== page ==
Christmas Carol Chronicles, Part XXVII
One of the most exciting things about this production of A Christmas Carol is the number of new faces who have joined the acting company. Some have moved to our community from communities across Canada and the US, but one has made an even longer journey. Hanna Fridhed, playing Belle, came to us all the way from Sweden.
How does a beautiful young lady from Sweden end up in Fort McMurray and on the stage at Keyano Theatre?
Almost eight years ago, I spent a year in Australia, where I met my husband. He grew up here and after I finished my degree least year, I decided to make the move across the pond. A friend of mine, Kari, works as the front of house manager at Keyano and so I volunteered as an usher during Les Miserables last season. I was blown away! When I heard it was community theatre, I immediately wanted to audition – and I am so happy I did!
Is this your first theatre experience, or did you participate in drama back in your home country?
Since moving here, I’ve been constantly baffled – and slightly jealous – when Canadians speak of drama class. I always wanted to act, to be a part of the theatre world, but it was something foreign and strange in my small coastal hometown, it simply wasn’t done. When I went to university, I discovered the student theatre and was instantly hooked. I did a little bit of acting, a little bit of directing and eventually ended up as the chairperson of the theatre– and I loved every second of it, taxing as it might have been. I’ve been longing to get back to the theatre ever since.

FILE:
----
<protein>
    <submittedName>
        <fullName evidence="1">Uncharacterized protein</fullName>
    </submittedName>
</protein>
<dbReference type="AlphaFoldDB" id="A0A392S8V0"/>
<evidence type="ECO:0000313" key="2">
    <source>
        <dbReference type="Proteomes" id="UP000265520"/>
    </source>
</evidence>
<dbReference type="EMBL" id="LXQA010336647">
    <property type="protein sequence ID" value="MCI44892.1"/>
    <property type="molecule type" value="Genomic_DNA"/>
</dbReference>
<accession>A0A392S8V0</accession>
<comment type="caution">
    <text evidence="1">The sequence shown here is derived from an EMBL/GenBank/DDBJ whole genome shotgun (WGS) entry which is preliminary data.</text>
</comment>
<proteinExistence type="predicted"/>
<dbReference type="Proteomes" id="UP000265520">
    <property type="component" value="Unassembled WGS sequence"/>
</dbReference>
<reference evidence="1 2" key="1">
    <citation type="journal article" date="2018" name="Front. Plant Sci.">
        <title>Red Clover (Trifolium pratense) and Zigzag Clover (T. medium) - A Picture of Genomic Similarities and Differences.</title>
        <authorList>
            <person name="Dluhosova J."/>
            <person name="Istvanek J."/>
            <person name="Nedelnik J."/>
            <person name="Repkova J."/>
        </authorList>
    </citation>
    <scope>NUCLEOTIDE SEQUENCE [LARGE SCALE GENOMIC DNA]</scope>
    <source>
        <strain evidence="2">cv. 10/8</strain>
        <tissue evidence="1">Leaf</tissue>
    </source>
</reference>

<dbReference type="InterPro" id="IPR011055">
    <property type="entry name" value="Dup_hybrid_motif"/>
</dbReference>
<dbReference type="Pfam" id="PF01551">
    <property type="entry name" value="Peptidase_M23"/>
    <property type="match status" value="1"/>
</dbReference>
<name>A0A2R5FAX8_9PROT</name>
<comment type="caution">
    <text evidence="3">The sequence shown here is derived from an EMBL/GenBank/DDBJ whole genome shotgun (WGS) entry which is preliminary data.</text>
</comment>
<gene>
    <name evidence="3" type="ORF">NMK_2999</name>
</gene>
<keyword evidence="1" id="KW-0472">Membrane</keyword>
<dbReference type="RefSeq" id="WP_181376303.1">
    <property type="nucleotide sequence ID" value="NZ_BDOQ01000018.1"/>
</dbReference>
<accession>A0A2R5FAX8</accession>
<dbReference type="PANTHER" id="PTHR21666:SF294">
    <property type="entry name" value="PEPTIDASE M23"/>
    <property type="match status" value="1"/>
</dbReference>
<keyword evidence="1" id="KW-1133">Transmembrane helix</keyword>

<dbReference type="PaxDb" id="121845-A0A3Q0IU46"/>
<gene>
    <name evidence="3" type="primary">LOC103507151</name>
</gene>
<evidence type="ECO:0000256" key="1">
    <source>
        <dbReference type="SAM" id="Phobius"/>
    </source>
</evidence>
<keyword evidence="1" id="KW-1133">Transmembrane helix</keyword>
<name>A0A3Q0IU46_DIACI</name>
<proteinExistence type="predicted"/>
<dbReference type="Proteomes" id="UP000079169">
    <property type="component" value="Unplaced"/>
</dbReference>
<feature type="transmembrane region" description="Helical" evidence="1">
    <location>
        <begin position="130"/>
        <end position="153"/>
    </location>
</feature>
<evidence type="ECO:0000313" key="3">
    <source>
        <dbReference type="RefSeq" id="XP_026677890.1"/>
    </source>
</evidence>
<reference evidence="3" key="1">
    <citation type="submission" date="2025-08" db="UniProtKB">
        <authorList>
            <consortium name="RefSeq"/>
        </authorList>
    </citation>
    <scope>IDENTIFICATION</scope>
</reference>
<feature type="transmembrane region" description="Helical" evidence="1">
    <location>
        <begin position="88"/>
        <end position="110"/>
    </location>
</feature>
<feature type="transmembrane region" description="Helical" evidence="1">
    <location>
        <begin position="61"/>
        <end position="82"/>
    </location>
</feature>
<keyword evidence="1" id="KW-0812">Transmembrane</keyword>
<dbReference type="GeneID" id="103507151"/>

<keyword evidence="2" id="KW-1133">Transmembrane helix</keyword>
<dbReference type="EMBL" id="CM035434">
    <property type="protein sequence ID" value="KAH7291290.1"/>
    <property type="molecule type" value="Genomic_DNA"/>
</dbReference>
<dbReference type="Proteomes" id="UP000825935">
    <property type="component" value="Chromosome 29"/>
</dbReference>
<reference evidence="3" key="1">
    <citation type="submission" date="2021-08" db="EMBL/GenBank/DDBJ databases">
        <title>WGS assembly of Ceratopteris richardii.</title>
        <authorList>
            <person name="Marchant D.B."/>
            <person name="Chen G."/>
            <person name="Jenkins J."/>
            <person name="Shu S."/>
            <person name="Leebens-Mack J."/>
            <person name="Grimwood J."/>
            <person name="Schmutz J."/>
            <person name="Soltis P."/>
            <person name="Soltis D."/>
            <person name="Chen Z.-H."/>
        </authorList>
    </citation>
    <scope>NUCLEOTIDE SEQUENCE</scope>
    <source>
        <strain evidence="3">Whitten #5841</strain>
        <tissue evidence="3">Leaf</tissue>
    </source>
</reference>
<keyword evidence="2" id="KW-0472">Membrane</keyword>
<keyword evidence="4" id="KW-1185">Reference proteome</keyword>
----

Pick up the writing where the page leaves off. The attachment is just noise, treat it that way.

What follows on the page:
What has been the biggest surprise of this experience?
Besides the warm welcome and the enthusiasm surrounding the production, what surprised me most was the professionalism of it all. The skill of the cast and crew, the knowledge of the technical team, the overall investment in this production is something I have never experienced before. I am extremely grateful to be a part of something that has only ever been the stuff of dreams to me.
What role has this community theatre journey played in helping you feel more connected to the community?
Since moving here, I have struggled with finding my place within the community. Finding a purpose and a sense of belonging can be surprisingly difficult when you’re not allowed to work or attend classes. I was always hearing about the great opportunities this town has to offer, but it was not until being a part of Keyano Theatre that I realized the true meaning of it. This production and everyone involved has become extremely dear to me, and I’ve gotten to know some extraordinary people I would never have met before.
Is there a scene in A Christmas Carol that you look forward to the most?
How ever do I choose! There are so many! There is a moment at the very beginning of the second act when Scrooge is sprinkled with a peculiar taste of Christmas spirit. His surprise and astonishment – and the tiny oh! – always makes me laugh. On the other side of the spectrum, Scrooge’s realization that he has alienated himself from the games and cheer he could have been a part of, his longing for the warmth and happiness his choices in life has left unavailable to him, leaves me deeply touched every time.
If you were to pick three words to capture what the overall experience has meant to you, what would they be?
Laughter, belonging, discovery – all three has been present to me since this journey started, and even though it has been challenging at times, I would not trade this experience for anything.
Four public performances of A Christmas Carol are happening next week: on Thursday, Friday and Saturday evenings, and one matinee on Saturday. Tickets are available through Keyano Box Office.